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do post traumatic stress disorder facts include the fact that it is never treated :/

post traumatic stress disorder facts are scary, I read somewhere that you have to live with it, as it is untreatbale, only managed.
Category: PTSD 10 years ago
Asked 10 years ago

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I prefer to look on the bright side that you can at least learn how to cope with it with enough effort and support. Here are some posts that can help; Let me know what you think.
Answered 10 years ago

I was not aware that its entirely untreatable. It has been proven that PTSD does alter brain chemistry. I would like to that if brain chemistry can be altered adversely by something then it can also change back to a more healthy state with the right reinforcement. What ,if anything will do that. I do not know. There has been new research showing that the companionship of dogs works very well for ex military with PTSD.
Answered 10 years ago

What exactly would be your definition of treatment? There are treatments and "manageable" should hold no negative connotation. There is no miracle cure for any psychological ailment like PTSD, depression, anxiety, etc. With any of these problems you learn how to cope with it and as you do that it will lose intensity and can go into complete remission. You can also have relapses of mental illnesses. Even if that happens, you can get back into recovery. There is hope. Whatever you read I would just try to put out of your mind, it sounds very dismal when in reality, you can get better and better and better still, even if there is no magic "cure" or pill to make it poof, be gone.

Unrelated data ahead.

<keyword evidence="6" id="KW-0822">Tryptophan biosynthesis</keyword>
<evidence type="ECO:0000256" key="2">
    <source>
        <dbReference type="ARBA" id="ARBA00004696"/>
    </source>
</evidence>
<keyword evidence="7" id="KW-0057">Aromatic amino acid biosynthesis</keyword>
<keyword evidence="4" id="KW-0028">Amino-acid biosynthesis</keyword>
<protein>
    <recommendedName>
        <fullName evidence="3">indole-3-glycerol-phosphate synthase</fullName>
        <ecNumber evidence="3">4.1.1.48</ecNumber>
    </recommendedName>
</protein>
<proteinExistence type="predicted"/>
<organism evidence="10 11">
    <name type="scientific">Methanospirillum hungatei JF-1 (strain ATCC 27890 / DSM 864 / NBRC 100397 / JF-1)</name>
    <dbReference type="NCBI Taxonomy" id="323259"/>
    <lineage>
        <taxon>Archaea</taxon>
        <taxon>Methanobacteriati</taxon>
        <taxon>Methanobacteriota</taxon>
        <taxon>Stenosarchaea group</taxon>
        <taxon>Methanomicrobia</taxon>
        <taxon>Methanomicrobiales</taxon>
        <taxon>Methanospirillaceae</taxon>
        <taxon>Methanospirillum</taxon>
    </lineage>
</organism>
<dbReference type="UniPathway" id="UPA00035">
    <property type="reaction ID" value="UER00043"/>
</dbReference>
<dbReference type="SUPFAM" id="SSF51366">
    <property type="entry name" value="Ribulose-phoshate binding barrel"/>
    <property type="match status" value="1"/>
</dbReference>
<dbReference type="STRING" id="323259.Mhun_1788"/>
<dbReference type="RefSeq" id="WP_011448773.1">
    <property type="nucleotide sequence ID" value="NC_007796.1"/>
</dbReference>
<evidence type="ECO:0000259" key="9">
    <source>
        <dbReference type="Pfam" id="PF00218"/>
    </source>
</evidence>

Answered 10 years ago

Though I have PSSD (similar effects to PTSD but stroke not trauma), I am a retired, disabled oncologist who comes from a military family with history that goes all the way to WWI as far as we can trace. Grandfather did something on a bomber in WW2, I unfortunately cant remeber what becuase of my memory loss. I have lost an uncle in the Korean war, Dad is a Vietnam vet but stationed mostly in West Germany where i was born. he is now retired. Raised pretty much at military bases all over the world and US. I respect and pray for all our service men and women. It is/was a tough, sometimes thankless job, but I am glad you guys still stand side by side fighting the battle of PTSD together. It wasn't long ago Doctors thought it was all in our heads......the doctors that do believe it now is still a small minority. They are just realizing firemen/women and ppolice officers are experiencing PTSD. Sad, I know. The Doctors have no context to what it is like because they never experienced it.....Treatment.....there is no answer. Its like a cancer, you can't make one drug to cure one cancer. Everyone is different, so each cancer drug has to be built specifically for that person. I have been through a turnstile of drugs, and if I found one that relieved some of the horrors and pain of PSSD (or PTSD in your cases), it wouldn't last long and then I would have to spin the wheel again. I consider our lives like a chalkboard. We have spent years writing on them, then wham, the happening" occurs and the memory is written in a very large font, bolded and in a different color. It stands out like a sore thumb. I can only suggest to continue making positive, good memories and though the "bad memory" will always be there, hopefully the triggers will get diluted down to a point that your episodes don't happen as much. Keep up the fight and thank you all for your service.
Answered 5 years ago

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